Techniques of Wound Suturing – Basic and Advanced

One of the most important components of wound care and management, repairing of moderate to serious lacerations and/or wounds resulting from surgery or other procedures is the usage of efficient suturing tools, materials, and techniques.

The main objectives of suturing are the following:

  • Provide effective hemostasis to wounds.
  • Speed up the healing process.
  • Improve the function of the tissue and appearance.

However, a very important point to remember when it comes to suturing wounds is the risk of infection. Therefore great care must be taken in performing the procedure.

A single interrupted suture is the most common technique known by all physicians, and is used for the main purpose of wound closure in a manner that is pleasing to the eye. It doesn’t take long to learn this simple suturing technique; therefore, every person can, and should learn how to treat minor wounds. However, techniques used to suture difficult and challenging wounds can take years to master, and thus should only be performed by a qualified surgeon.

Choosing the right suture technique

According to the condition of the wound and its type, a surgeon can easily choose the right technique of suturing from various techniques to choose and master. Some things to consider, and which will make choosing more easy, is that the edges of the wound should be well approximated, with no distortion and slightly parallel to skin tension lines.

Choosing the right suture technique

According to the condition of the wound and its type, a surgeon can choose from among a variety of suturing techniques. In choosing a surgeon looks to see if the edges of the wound are well approximated, if there is distortion, and if the wound is slightly parallel to skin tension lines.

According to the condition of the wound and its type, a surgeon can choose from among a variety of suturing techniques. In choosing a surgeon looks to see if the edges of the wound are well approximated, if there is distortion, and if the wound is slightly parallel to skin tension lines.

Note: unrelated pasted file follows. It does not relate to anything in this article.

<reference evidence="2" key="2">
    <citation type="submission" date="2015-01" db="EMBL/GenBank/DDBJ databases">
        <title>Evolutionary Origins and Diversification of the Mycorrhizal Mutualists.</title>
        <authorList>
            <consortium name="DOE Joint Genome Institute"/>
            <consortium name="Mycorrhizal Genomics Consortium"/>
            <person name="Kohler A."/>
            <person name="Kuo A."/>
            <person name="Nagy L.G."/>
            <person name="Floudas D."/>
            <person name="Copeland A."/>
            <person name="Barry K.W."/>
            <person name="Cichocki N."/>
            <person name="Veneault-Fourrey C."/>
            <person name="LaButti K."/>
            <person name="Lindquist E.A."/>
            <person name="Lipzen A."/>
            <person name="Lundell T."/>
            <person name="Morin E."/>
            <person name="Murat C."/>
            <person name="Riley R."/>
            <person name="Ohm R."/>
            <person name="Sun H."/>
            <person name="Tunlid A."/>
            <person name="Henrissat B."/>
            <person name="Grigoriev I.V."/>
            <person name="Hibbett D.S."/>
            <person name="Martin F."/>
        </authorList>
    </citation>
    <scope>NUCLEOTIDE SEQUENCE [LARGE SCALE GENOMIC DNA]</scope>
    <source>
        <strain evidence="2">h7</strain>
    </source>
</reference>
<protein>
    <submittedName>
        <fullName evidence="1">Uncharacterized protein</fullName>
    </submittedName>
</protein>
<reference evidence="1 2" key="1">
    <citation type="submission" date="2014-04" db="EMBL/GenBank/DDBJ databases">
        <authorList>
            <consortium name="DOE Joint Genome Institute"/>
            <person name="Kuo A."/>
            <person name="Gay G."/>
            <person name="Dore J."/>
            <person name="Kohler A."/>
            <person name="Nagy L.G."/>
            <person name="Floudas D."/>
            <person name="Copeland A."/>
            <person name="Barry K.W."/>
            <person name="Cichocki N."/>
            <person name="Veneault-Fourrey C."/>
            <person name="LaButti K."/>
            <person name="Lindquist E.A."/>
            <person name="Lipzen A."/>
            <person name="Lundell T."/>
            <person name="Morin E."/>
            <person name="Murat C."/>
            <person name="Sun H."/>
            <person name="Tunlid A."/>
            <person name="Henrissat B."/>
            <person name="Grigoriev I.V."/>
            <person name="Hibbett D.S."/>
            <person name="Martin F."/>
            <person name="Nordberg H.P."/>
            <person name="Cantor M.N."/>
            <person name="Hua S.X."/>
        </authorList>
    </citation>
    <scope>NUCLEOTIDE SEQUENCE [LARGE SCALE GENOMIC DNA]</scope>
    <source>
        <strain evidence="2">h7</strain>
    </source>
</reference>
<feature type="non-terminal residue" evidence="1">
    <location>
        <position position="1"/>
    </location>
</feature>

Surgeons will consider one of the following basic suture techniques:

Single Interrupted Suture
This is one of the most basic wound management techniques, generally chosen to close accidental wounds. A synthetic, monofilament and non-absorbable suture are usually chosen to place a series of individual stitches on the skin.

Horizontal Mattress Suture
This is a type of interrupted stitch, and holds the edges of wounds securely while taking the wound edges inside out. This suture is generally applicable for distribution of tension around the wound, especially if the wound is large.

Vertical Mattress Suture
This type of suture supports the wound, provides excellent wound edge eversion and decreases dead space. These sutures can also be attempted in a different fashion with simple interrupted sutures to achieve eversion. The only drawback to this suture is that it may compromise blood flow to the injured tissue.

Sub-cuticular Suture
When the surgeon has to close off dead space, this suture is generally used which may allow blood or fluid to collect around the empty space and promote infection to it. This is performed by a suturing material that is synthetic and has absorbable properties.

Running Suture
In the running suturing technique, a single length of material is used to secure and tie the wound at each end. A non-absorbable and synthetic mono filament is normally used for this process. This method is the fastest to perform although doesn’t work well for irregular shaped wounds.

The techniques used for wound suturing are many and each one should be used according to the nature of the wound.

You can read more on suturing techniques here.

Suturing Course and Kit course from The Apprentice Doctor!

There is no need to wait on getting practice with suturing. Before you step into any situation requiring suturing, even an emergency in your own home, you can perfect your suturing skills. The Apprentice Doctor® Suture Kit & Suturing Training Course teaches you how to confidently close wounds. Begin training today!


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    Comments : 1 thought on “Techniques of Wound Suturing – Basic and Advanced”

    1. That’s good to know that stitches would help your wound to heal faster. I could see how that would be nice to not have to worry about it as much. I’ll have to make sure to go to the urgent care and get some stitches if I ever get a deep cut.

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